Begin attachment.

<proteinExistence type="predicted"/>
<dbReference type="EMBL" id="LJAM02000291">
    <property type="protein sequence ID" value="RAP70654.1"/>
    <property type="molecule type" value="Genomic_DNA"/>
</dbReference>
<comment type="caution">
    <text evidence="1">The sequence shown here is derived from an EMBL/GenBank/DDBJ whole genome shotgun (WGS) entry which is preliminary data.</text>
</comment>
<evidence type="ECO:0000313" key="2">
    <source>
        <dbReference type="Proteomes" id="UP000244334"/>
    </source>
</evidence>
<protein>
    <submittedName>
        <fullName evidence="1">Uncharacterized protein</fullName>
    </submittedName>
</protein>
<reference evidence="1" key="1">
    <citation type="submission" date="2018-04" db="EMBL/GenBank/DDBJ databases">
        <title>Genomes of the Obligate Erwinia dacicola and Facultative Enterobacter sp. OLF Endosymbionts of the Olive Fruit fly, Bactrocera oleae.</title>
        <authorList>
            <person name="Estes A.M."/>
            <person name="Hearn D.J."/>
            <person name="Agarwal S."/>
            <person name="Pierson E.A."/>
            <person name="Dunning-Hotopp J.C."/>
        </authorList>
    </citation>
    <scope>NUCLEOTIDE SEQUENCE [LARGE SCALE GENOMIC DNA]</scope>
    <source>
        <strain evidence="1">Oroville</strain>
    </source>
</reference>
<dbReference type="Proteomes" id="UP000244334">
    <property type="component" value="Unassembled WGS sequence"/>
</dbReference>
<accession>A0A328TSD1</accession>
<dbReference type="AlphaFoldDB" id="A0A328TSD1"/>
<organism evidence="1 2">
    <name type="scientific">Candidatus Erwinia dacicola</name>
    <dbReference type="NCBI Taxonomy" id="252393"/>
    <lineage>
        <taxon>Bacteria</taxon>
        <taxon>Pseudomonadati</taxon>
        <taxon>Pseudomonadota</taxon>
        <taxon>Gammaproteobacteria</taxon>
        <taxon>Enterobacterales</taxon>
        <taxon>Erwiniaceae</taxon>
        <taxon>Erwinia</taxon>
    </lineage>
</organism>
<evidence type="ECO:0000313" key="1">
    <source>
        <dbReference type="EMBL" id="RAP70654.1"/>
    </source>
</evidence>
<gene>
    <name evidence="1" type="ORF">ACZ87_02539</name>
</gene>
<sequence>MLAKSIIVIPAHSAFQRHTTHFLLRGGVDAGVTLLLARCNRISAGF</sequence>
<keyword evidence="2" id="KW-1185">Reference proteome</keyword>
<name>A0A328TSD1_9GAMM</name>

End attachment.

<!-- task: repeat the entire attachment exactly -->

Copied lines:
<proteinExistence type="predicted"/>
<dbReference type="EMBL" id="LJAM02000291">
    <property type="protein sequence ID" value="RAP70654.1"/>
    <property type="molecule type" value="Genomic_DNA"/>
</dbReference>
<comment type="caution">
    <text evidence="1">The sequence shown here is derived from an EMBL/GenBank/DDBJ whole genome shotgun (WGS) entry which is preliminary data.</text>
</comment>
<evidence type="ECO:0000313" key="2">
    <source>
        <dbReference type="Proteomes" id="UP000244334"/>
    </source>
</evidence>
<protein>
    <submittedName>
        <fullName evidence="1">Uncharacterized protein</fullName>
    </submittedName>
</protein>
<reference evidence="1" key="1">
    <citation type="submission" date="2018-04" db="EMBL/GenBank/DDBJ databases">
        <title>Genomes of the Obligate Erwinia dacicola and Facultative Enterobacter sp. OLF Endosymbionts of the Olive Fruit fly, Bactrocera oleae.</title>
        <authorList>
            <person name="Estes A.M."/>
            <person name="Hearn D.J."/>
            <person name="Agarwal S."/>
            <person name="Pierson E.A."/>
            <person name="Dunning-Hotopp J.C."/>
        </authorList>
    </citation>
    <scope>NUCLEOTIDE SEQUENCE [LARGE SCALE GENOMIC DNA]</scope>
    <source>
        <strain evidence="1">Oroville</strain>
    </source>
</reference>
<dbReference type="Proteomes" id="UP000244334">
    <property type="component" value="Unassembled WGS sequence"/>
</dbReference>
<accession>A0A328TSD1</accession>
<dbReference type="AlphaFoldDB" id="A0A328TSD1"/>
<organism evidence="1 2">
    <name type="scientific">Candidatus Erwinia dacicola</name>
    <dbReference type="NCBI Taxonomy" id="252393"/>
    <lineage>
        <taxon>Bacteria</taxon>
        <taxon>Pseudomonadati</taxon>
        <taxon>Pseudomonadota</taxon>
        <taxon>Gammaproteobacteria</taxon>
        <taxon>Enterobacterales</taxon>
        <taxon>Erwiniaceae</taxon>
        <taxon>Erwinia</taxon>
    </lineage>
</organism>
<evidence type="ECO:0000313" key="1">
    <source>
        <dbReference type="EMBL" id="RAP70654.1"/>
    </source>
</evidence>
<gene>
    <name evidence="1" type="ORF">ACZ87_02539</name>
</gene>
<sequence>MLAKSIIVIPAHSAFQRHTTHFLLRGGVDAGVTLLLARCNRISAGF</sequence>
<keyword evidence="2" id="KW-1185">Reference proteome</keyword>
<name>A0A328TSD1_9GAMM</name>